That, in conjunction with ephemeral cloud systems, also made our need for CM a lot simpler – not like a university lab where you want it to always be converging to whatever new yum update is out, but creating specifically tooled parts for one use and making new ones and throwing the old ones away as needed. Since we worked at National Instruments, this struck us as on the same spectrum the difference from hand-created hardware boards to FPGAs to custom chips – the latter is faster and cheaper and basically you throw it away for a new one when you need a change, though those others are necessary steps along the path to creating a solid chip.

We kept wondering when the service management approach would catch on.  Ubuntu’s Juju works in this way, but stayed limited to Ubuntu for a long time (though it got better recently!) and hasn’t gotten much reach as a result.

Once docker came out – lo and behold, we started to see that pattern again!

Docker and Service Management

Dockerfiles are simple CM systems that pull some packages, install some software, and open some ports. Here’s an example of a dockerfile for haproxy:

#
# Haproxy Dockerfile
#
# https://github.com/dockerfile/haproxy
#
# Pull base image.
FROM dockerfile/ubuntu
# Install Haproxy.
RUN \
sed -i ‘s/^# \(.*-backports\s\)/\1/g’ /etc/apt/sources.list && \
apt-get update && \
apt-get install -y haproxy=1.5.3-1~ubuntu14.04.1 && \
sed -i ‘s/^ENABLED=.*/ENABLED=1/’ /etc/default/haproxy && \
rm -rf /var/lib/apt/lists/*
# Add files.
ADD haproxy.cfg /etc/haproxy/haproxy.cfg
ADD start.bash /haproxy-start
# Define mountable directories.
VOLUME [“/haproxy-override”]
# Define working directory.
WORKDIR /etc/haproxy
# Define default command.
CMD [“bash”, “/haproxy-start”]
# Expose ports.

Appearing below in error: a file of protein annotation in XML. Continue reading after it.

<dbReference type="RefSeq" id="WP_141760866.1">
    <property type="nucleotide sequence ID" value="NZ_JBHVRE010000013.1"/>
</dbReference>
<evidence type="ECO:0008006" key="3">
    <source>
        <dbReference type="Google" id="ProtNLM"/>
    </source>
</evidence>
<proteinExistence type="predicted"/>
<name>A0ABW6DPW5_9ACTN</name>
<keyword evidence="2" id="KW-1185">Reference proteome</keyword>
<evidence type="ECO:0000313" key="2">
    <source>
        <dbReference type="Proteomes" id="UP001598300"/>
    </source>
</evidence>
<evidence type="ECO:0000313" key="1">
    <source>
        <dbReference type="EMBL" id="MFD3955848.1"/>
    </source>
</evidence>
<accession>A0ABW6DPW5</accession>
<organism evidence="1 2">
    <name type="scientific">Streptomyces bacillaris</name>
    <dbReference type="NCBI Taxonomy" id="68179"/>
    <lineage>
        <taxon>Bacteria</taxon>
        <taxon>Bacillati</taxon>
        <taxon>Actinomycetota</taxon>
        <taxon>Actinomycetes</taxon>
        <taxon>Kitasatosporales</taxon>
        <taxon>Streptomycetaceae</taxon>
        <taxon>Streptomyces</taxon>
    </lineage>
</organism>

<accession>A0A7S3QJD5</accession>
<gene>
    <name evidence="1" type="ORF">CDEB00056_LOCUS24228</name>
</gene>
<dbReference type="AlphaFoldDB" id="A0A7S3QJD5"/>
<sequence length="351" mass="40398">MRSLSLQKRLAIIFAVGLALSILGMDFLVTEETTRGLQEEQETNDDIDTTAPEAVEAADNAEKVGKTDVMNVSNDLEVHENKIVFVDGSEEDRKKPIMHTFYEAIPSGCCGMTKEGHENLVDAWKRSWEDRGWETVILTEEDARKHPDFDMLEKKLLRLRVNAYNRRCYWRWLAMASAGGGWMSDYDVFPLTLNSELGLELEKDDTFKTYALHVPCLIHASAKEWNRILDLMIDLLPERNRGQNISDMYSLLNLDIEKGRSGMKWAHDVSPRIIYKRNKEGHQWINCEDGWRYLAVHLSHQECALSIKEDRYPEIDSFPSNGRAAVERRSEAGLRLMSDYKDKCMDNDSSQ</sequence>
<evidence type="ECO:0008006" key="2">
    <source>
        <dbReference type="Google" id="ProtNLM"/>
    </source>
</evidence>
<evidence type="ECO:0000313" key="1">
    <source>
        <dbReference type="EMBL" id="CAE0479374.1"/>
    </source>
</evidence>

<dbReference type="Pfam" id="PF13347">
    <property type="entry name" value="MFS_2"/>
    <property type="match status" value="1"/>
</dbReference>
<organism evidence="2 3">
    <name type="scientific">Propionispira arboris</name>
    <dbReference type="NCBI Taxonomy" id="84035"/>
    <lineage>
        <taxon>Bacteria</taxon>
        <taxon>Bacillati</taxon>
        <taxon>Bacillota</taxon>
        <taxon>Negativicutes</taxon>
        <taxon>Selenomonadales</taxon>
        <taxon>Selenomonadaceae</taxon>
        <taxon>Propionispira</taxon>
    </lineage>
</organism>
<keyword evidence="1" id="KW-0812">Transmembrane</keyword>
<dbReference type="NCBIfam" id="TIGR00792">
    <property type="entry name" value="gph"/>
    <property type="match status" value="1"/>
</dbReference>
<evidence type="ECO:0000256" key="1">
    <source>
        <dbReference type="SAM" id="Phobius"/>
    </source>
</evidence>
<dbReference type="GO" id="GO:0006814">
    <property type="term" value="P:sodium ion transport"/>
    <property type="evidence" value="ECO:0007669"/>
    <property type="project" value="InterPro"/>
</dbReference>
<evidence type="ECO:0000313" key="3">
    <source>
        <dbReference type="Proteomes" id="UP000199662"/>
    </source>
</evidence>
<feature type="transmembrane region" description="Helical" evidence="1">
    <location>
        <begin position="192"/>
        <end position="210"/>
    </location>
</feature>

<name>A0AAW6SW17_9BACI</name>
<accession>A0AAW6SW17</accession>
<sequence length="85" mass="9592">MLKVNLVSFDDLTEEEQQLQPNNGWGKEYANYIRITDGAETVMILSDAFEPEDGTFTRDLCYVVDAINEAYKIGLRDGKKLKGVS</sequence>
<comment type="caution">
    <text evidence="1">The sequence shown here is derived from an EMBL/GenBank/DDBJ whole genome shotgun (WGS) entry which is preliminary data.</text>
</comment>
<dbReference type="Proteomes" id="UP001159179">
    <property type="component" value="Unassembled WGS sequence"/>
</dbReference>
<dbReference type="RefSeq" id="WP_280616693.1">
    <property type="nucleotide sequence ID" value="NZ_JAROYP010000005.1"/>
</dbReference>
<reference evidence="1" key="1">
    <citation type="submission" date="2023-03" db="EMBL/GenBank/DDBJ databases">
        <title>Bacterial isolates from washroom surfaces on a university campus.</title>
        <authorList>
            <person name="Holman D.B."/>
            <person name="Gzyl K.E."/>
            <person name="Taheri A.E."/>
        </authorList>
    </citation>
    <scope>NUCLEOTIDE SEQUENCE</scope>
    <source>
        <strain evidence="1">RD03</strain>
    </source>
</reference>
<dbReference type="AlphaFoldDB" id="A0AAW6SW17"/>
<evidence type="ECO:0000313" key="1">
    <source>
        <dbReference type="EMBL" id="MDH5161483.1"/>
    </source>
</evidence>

EXPOSE 80
EXPOSE 443

Pretty simple right? And you can then copy that container (like an AMI or VM image) instead of re-configuring every time. Now, there are arguments against using pre-baked images – see Golden Image or Foil Ball. But  at scale, what’s the value of conducting the same operations 1000 times in parallel, except for contributing to the heat death of the universe? And potentially failing from overwhelming the same maven or artifactory server or whatever when massive scaling is required?  There’s a reason Netflix went to an AMI “baking” model rather than relying on config management to reprovision every node from scratch. And with docker containers each container doesn’t have a mess of complex packages to handle dependencies for; they tend to be lean and mean.

But the pressure of the dynamic nature of these microservices has meant that actual service dependencies have to be modeled. Bits of software like etcd and docker compose are tightly integrated into the container ecosytem to empower this. With tools like this you can define a multi-service environment and then register and programmatically control those services when they run.

Here’s a docker compose file:

web: 
build: . 
ports:
 - "5000:5000"  
volumes:
 - .:/code  
links:
 - redis 
redis:
 image: redis

It maps the web server’s port 5000 to the host port 5000 and creates a link to the “redis” service.  This seems like a small thing but it’s the “lines” on your box and lines diagram and opens up your entire running system to programmatic control.  Pure CM just lets you change the software and the rest is largely done by inference, not explicit modeling. (I’m sure you could build something of the sort in Chef data bags or whatnot, but that’s close to saying “you could code it yourself” really.)